Paul Weller sold out a three-night stand in Dublin during the week and as he approaches 60, he shows no sign of slowing down. In fact, quite the opposite. He talks to Alan Corr about what fires him up, giving up the booze, and why he's still angry

The man Jools Holland once described as "like being alongside a nuclear reactor" strolls into his dressing room backstage in Dublin’s Olympia Theatre. It is a Tuesday evening and Paul Weller (for it is he) is about to play the second night of three sold-out shows at the esteemed old venue on the city’s Dame Street.

Tonight, for our interview at least, the nuclear reactor is wearing a bright pink cashmere jumper, jet black skinny cords and a pair of tasseled loafers. A mod to the last, Weller is one of the few near 60-year-olds who could get away with such an ensemble. The father of eight, including recent arrival Nova, is in chatty and friendly form, again belying Noel Gallagher's description of him as "Victor Meldrw with a tan."

Weller has been on a roll for over a decade now, a late career imperial phase which began in 2008 with 22 Dreams and sees no sign of abating with 2014's Saturns Pattern and last year’s A Kind Revolution. No surprise then that he already has a new album called True Meanings almost ready to go.  

"I keep going because I love it, man, to be honest with you."

And then there is his combustible live shows. Weller, who turns 60 this May, played a two-hour-plus set in the Olympia on Monday night featuring 30 songs from his 40-year back catalogue, including tracks by The Jam, The Style Council and his solo career, which began in 1991. He did something similar the following Tuesday and Wednesday.

Alan Corr: You’ve described your latest album, last year’s A Kind Revolution, as "pro human". Can you expand on that?

Paul Weller: "Well `a kind revolution' is a line from one of the songs and then I thought it seemed pretty appropriate for the record really because I like the sound of it. I think if we had any kind of revolution in the world it would have to be born out of kindness and compassion and love, which is probably never going to happen. But one can dream. But I was imagining that kind of revolution - of the soul, of the spirit, as opposed to one that sheds more blood and kills more people."

"I do have a particular hatred for the Tory Party, that's for sure. I hate their smugness and the way they just look after their own and f*** everyone else."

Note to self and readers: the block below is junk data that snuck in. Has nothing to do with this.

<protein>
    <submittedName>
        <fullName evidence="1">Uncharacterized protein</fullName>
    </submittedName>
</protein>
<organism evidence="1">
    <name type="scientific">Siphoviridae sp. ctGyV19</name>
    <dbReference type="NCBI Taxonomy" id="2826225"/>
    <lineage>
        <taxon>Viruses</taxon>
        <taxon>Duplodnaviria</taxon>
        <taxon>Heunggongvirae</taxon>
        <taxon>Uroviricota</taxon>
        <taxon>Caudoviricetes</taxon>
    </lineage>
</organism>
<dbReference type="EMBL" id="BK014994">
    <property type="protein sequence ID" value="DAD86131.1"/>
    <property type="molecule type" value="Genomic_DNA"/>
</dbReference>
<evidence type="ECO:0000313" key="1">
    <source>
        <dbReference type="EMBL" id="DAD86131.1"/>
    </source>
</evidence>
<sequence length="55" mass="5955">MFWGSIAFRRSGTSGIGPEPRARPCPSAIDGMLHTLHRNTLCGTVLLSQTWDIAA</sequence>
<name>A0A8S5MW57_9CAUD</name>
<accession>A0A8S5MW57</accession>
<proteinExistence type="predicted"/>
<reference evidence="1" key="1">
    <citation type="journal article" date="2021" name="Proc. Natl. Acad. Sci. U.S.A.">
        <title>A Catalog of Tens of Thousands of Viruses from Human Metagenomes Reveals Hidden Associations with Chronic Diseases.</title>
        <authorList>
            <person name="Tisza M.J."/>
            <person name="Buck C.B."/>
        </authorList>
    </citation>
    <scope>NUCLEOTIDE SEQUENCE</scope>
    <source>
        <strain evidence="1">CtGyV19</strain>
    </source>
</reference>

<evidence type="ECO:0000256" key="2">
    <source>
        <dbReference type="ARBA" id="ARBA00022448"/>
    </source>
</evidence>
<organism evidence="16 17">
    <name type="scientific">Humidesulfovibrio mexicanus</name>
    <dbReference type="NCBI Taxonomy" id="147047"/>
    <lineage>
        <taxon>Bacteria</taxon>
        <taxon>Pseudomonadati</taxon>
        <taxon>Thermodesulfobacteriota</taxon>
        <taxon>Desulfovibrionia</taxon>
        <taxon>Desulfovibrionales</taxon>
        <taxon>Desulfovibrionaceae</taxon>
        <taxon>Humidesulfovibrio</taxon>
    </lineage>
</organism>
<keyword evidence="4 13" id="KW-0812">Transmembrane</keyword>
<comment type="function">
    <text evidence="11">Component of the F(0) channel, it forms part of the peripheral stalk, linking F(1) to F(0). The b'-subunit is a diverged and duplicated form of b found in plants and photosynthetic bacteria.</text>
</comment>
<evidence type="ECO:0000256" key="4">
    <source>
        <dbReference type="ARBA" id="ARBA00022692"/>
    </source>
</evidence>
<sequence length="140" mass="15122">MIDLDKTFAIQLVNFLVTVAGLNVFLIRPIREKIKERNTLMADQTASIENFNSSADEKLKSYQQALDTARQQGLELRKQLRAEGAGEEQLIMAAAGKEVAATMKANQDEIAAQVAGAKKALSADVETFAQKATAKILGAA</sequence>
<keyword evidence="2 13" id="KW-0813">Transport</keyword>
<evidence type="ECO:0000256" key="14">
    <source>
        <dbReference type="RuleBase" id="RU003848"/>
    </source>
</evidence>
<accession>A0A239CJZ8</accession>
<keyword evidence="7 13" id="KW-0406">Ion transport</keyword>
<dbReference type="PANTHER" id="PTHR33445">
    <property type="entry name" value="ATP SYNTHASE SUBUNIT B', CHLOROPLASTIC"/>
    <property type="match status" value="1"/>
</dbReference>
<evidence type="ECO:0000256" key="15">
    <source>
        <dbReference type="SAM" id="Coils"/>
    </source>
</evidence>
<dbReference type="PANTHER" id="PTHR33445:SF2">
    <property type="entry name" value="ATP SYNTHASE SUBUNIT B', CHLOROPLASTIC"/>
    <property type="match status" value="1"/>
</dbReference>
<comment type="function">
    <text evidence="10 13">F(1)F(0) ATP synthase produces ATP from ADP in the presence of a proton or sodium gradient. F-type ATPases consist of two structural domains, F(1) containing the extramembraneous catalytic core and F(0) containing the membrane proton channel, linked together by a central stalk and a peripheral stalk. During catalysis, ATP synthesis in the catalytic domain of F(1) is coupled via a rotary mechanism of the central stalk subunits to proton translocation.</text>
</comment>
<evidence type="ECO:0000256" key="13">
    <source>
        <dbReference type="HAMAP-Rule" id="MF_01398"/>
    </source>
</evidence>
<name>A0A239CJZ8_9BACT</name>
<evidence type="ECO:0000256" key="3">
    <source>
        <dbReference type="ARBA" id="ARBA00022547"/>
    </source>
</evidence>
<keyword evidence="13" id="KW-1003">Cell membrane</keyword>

You were known as a very political writer with The Jam and The Style Council and you were very involved with youth political movement Red Wedge in 1987. Has that whole movement lost interest for you now?

"I don't do that now, really. I was more involved in the eighties at the height of Thatcherism but then I just grew terribly disillusioned with it and it wouldn't be important enough for me to write about now. And if I do write about some form of politics, it would be just what I said 30 years ago.

Start! The Jam in their prime

"It hasn't changed, really - you'd have to change the system for anything to change. Now they're just swapping different faces about. I do have a particular hatred for the Tory Party, that's for sure. I hate their smugness and the way they just look after their own and f*** everyone else, I think that's quite disgusting and shocking in this day and age so it’s not like I don’t think about it but I don’t see much change. Maybe Jeremy Corbyn might make a difference. But I do have an anger about the Tories that will never go away."

No matter where your music has taken you, whether soul, blues, jazz, rock or r 'n' b, you seem to have remained very much rooted in English culture. Do you think you’ve been trying to capture that almost mythical England that the The Kinks sang about?

"Not at all. Possibly when I was younger but only because I was a Kinks fan. I was Ray Davies crazy and I know Ray in some ways wrote about an imagined England, which possibly never existed like you say, but I don’t have any such notions these days. It depends what you mean by English culture because there are a lot of things in English culture I can’t f***ing stand but there are some good things as well but I see that in all cultures really. I’m old enough and traveled and worldy-wise to see that and it’s not really too different."  

"Ehhhhh, I’ve never really thought of him as a songwriter. He’s a frontman but I know he does write songs but I always think of him as frontman. I don’t know enough of U2’s music to comment so I wouldn’t like to say."

So, what are the things you can’t stand about England?

"Xenophobia or racism or any of that bullshit, I’m not having any of that at all, mate. But I like the multi-cultural thing. Where I live in London, it’s very much like that and it’s like being in a bubble where I live because it’s very, very mixed and generally speaking people get on really well so maybe you do get a false vision of what’s going on, you know? Nevertheless, whether it’s real or false, that’s how we should be."